Istanbul Through My Eyes!
Med Nejad - April 2018
I've always loved Istanbul. I remember the first time I visited this great city was in the early 1990s. At the time, I was awestruck by the sheer size of this huge metropolis. Formerly known as Constantinople, the capitol city of the Christian Byzantine empire, Istanbul fell to Muslim Turks, led by Sultan Mehmed in the 15th century. Today the presence of both Islamic and Christian culture can be seen in the city's fabric, from its architecture to its people and their culture. Perhaps this is the reason why Istanbul is known as the city where east meets west and it is true, the city really does feel that way. A perfect symbol of this marriage is Hagia Sophia where Islamic and Christian religious symbols exist alongside each other in harmony in a building that is both a mosque and a church. Coexistence between religions, the old and new, the pious and secular is an enduring theme that can be seen and felt throughout this great city.
Present day Istanbul is busy, noisy, historic, modern, authentic, chaotic, rich and poor, all at the same time! it's a city of contrasts and contradictions in its appearance, people and architecture. My previous visits had always been during late springs and summers. But this year, I visited Istanbul at the height of winter in early February. I had some business to take care of and I left a couple of days at the end to explore the city. Although it felt cold and at times rainy and gloomy, Istanbul was still its usual charming, rustic and chaotic self.
This is the city where the pious and the secular mingle freely and live together harmoniously. A city where the loudspeakers on mosques chant the "Azan" (Islamic call to prayer) during the day and at sunset and loud, thumping western music plays in nightclubs and bars into the early hours of mornings.
One of the most famous avenues in Istanbul is Istiklal Caddesi (Istiklal street). Istiklal street is a pedestrian avenue that comes off the iconic Taksim Square. It's believed that over 3 million people visit Istiklal street every single day during weekends*. This commercial avenue is home to many western as well as Turkish fashion brands and food chains.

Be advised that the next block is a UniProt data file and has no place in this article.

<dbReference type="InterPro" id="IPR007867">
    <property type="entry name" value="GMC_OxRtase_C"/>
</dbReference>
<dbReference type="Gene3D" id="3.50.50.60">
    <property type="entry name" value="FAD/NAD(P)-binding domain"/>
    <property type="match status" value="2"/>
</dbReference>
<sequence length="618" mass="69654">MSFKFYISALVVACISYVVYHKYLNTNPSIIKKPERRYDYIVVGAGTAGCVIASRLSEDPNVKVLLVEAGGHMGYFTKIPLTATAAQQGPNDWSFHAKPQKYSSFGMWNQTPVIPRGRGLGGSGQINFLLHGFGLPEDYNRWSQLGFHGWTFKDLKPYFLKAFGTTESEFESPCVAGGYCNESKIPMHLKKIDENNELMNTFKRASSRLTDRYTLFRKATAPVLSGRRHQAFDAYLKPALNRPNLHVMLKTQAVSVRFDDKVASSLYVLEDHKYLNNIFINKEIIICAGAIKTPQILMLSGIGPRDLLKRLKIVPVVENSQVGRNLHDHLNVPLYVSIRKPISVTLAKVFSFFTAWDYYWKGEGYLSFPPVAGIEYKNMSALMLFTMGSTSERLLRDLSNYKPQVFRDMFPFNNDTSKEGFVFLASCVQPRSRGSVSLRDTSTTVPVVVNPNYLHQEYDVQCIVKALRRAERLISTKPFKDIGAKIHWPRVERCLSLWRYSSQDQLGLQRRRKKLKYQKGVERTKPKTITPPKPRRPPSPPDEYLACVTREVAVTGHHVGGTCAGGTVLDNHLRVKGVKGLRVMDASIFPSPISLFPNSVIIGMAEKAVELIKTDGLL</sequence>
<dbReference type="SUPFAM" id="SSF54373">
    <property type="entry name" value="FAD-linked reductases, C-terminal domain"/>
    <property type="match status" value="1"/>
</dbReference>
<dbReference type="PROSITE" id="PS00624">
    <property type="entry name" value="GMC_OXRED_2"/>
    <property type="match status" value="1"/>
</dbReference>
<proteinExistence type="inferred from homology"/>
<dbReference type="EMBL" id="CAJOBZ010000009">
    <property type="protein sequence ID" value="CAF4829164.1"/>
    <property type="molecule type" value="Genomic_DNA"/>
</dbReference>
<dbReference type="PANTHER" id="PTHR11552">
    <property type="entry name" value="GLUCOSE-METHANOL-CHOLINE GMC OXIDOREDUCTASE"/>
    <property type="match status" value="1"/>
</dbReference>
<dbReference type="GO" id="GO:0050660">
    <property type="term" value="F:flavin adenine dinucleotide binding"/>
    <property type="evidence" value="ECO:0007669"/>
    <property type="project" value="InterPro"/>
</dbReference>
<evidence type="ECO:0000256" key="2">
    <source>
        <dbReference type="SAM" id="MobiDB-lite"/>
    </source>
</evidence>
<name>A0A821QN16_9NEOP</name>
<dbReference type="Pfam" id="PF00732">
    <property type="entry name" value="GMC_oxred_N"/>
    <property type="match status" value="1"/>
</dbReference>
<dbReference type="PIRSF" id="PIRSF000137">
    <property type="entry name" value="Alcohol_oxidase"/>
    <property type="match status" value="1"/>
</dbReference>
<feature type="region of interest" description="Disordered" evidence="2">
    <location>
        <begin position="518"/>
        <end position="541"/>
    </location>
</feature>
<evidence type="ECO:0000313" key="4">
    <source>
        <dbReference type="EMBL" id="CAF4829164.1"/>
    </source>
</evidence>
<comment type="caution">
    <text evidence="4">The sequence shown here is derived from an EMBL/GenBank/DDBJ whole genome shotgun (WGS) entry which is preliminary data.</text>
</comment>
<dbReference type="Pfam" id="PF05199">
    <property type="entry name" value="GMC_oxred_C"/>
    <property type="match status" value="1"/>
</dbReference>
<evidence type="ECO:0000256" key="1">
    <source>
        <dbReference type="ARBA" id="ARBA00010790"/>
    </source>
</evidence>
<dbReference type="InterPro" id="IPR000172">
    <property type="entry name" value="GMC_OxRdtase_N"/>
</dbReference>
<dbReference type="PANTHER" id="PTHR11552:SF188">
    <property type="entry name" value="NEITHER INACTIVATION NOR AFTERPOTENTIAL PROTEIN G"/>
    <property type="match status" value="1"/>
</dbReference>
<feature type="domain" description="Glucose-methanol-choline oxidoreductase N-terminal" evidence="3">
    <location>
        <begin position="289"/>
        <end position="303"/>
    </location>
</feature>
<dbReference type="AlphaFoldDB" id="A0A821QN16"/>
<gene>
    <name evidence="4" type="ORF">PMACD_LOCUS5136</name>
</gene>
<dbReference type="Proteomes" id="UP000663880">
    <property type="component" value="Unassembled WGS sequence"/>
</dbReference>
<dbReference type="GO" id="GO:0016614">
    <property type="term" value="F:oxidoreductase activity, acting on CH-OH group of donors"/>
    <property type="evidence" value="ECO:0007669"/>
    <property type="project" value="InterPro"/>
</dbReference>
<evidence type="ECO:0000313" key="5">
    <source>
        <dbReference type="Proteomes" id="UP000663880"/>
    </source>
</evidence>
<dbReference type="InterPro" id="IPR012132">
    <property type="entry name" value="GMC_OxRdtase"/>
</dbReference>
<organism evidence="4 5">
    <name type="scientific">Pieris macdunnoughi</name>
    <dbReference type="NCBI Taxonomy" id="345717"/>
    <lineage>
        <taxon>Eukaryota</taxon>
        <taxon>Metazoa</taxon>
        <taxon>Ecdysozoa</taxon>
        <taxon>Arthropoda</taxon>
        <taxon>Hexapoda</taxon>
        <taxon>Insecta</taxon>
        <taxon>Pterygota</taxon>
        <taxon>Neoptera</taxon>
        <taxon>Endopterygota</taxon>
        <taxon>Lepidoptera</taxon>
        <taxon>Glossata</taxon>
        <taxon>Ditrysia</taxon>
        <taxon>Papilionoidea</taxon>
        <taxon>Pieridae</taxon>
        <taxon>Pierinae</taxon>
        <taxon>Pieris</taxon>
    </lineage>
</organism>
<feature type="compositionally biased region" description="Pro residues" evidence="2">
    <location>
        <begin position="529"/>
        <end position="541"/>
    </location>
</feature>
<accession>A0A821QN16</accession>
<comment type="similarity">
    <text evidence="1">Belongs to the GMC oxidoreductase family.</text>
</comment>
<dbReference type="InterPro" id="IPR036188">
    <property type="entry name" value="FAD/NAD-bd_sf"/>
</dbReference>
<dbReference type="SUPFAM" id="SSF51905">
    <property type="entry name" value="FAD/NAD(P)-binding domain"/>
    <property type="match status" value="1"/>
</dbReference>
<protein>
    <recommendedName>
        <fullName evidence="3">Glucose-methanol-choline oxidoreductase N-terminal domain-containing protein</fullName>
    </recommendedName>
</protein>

Unlike in western capitols, Istanbul's high streets don't close in the evenings. If anything, come 6pm, life gathers pace and shoppers feast on what high streets have to offer well into late evenings and right through to midnights.
Walking along Istiklal street, I did notice something that took me by surprise. I'm not quite sure why but during this visit, the contrast between the rich and poor was more visible than any of my past visits to the city. Poverty that came in different shapes and forms. Occasionally I would be approached by a homeless man or woman asking for money. Other times, I'd see beggars sitting passively in street corners with their hand stretched. I never felt threatened or even pressured but seeing this did cast a shadow over my visit. Of course poverty isn't unique to Istanbul. I had come across beggars in the streets of Paris and London many times before but what was new to me was the occasional presence of a child refugee. Some no more than 8 or 9 years old. Some of them played musical instruments and collected money and some sang in Arabic. Most of them looked well fed and in good health. But once in a while, I would see a child, sitting in a corner looking cold and desperate. This was a poignant reminder of the 3 million refugees that have made Turkey their home. I was told by a local man that despite generous contributions provided by the Turkish authorities in refugee camps near the Syrian border, some refugees choose to migrate to cites in the hope of better jobs and living conditions and unfortunately some end up in the streets.
Despite the refugee crisis and the ever-present threat of terrorism which has marred this city in the past, to me, Istanbul still felt safe and secure. Istiklal street came across as a hectic, energetic commercial hotspot where street vendors and shop keepers did brisk business with visitors and tourists.
Istanbul has a history of trade and commerce with the outside world that goes back centuries and by the look of things, not much has changed. Districts such as Lalali and Merter are known to be home to hundreds of wholesalers selling from carpets, clothing, and furniture to shoes, hand craft and fabrics. In Lalali I saw Nigerian traders preparing boxes full of trendy rucksacks and jeans, ready for freight and Iranian importers loading vans full of leather jackets and tracksuits ready to drive back home.
Apart from the endless energy and the hustle and bustle of Istanbul, I did notice that this time, security seemed a little tighter than in the past. Every now and then, the presence of armed police officers, at times with armoured vehicles in strategic locations and landmarks reminded me that the authorities are not taking any chances. The city appeared to be under the watchful eye of the security forces in case of any trouble and I must admit, as a visitor I found this reassuring.
My time in Istanbul was soon coming to an end and I had to fly back to London the next day. Walking through Taksim Square towards my hotel close to midnight, I remember wishing I had a couple of more days to explore and roam around. Seeing Istanbul in the often overcast and cloudy days of winter had given me a different flavour and feel to this magnificent city and I wanted to experience more, but as the saying goes, all good things come to end and so had my time in the city of Istanbul.